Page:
Dolphins make a splash in New York City's Bronx River
It's the first time dolphins have been seen in the river since 2017 and shows that the decades-long effort to restore the river as a healthy habitat is working, officials say.
In a surprising sign of the environmental improvement to New York City’s waterways, a pair of dolphins were spotted in the Bronx River this week.
(CNN) -- Dolphins are swimming their way back to New York City's Bronx River for the first time in over five years.
On Monday, a pair of dolphins were spotted in the river, which flows through southeast New York, according to the New York City Department of Parks and Recreation. The department posted a video of the cetaceans bobbing through the water at Starlight Park on Twitter.
"It's true—dolphins were spotted in the Bronx River this week!" wrote the department. "This is great news—it shows that the decades-long effort to restore the river as a healthy habitat is working. We believe these dolphins naturally found their way to the river in search of fish."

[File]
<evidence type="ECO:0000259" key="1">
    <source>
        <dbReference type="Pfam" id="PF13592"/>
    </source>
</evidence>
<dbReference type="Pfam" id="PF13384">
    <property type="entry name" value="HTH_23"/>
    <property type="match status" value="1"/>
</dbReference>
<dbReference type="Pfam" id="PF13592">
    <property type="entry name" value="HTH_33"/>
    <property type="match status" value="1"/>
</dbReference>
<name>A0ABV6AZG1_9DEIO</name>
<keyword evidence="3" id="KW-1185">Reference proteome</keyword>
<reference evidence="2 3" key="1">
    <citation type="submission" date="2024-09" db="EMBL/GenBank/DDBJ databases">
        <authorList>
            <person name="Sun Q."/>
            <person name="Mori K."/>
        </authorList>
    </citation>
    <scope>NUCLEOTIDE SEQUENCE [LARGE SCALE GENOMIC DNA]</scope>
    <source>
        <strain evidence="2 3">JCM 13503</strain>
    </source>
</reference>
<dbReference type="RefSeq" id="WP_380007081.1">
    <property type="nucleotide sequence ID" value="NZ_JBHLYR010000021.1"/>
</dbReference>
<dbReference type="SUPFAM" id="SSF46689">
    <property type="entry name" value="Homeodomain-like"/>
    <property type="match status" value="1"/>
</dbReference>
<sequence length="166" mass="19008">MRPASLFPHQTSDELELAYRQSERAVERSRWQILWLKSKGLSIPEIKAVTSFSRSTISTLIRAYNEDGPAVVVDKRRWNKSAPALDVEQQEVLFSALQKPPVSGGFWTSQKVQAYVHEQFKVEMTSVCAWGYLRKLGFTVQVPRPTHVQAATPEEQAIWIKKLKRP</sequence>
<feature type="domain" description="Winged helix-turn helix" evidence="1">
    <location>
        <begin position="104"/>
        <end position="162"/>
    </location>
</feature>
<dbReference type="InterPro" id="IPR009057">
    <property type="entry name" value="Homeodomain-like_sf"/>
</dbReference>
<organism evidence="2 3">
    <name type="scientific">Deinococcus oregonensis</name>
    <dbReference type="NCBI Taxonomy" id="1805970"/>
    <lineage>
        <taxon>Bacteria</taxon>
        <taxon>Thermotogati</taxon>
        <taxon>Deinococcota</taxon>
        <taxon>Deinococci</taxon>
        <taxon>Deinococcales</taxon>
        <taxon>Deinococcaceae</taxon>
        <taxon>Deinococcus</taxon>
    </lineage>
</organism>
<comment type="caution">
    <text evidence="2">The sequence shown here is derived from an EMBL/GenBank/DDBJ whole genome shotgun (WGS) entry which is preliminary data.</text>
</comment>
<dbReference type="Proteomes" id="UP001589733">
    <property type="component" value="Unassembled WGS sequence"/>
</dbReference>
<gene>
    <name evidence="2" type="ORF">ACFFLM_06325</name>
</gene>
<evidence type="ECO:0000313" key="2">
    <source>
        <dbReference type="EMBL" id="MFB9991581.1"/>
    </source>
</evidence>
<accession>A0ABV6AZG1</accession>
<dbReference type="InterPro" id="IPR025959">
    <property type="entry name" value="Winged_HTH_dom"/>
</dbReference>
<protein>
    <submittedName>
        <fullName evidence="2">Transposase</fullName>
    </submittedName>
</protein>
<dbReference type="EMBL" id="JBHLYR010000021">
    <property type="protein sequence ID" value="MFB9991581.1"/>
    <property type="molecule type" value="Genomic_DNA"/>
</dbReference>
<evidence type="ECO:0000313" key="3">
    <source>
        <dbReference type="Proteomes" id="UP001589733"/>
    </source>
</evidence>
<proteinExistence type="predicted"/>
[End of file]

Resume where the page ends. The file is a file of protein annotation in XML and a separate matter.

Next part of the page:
The department encouraged New Yorkers to "welcome these dolphins to the Boogie Down."
But despite how tempting it might be to get a closer look at the aquatic animals, the department also advised spectators to "make sure that they're comfortable during their visit by giving them space and not disturbing them."
This is the first time dolphins have been seen in the Bronx River since 2017, the department told CNN over email. Dolphins were spotted in the East River as recently as last year.
The department explained it restocks the river with alewife and other fish, which likely attracted the dolphins.
The Bronx River Alliance, a nonprofit that works to protect and restore the river, also confirmed the sightings on social media.
"There seems to be more dolphin pods swimming near NY Harbor!" wrote the nonprofit. "We are not sure why but authorities are further investigating their presence and we will keep you updated as we get more info."
Bottlenose dolphins are found off both the West and East Coasts as well as in the Gulf of Mexico and in the Caribbean, according to the National Oceanic and Atmospheric Agency. The species are protected throughout the nation under the Marine Mammal Protection Act, which makes it illegal to feed or harass the animals. They have faced population decline due to habitat destruction, pollution, and entanglement with fishing gear.
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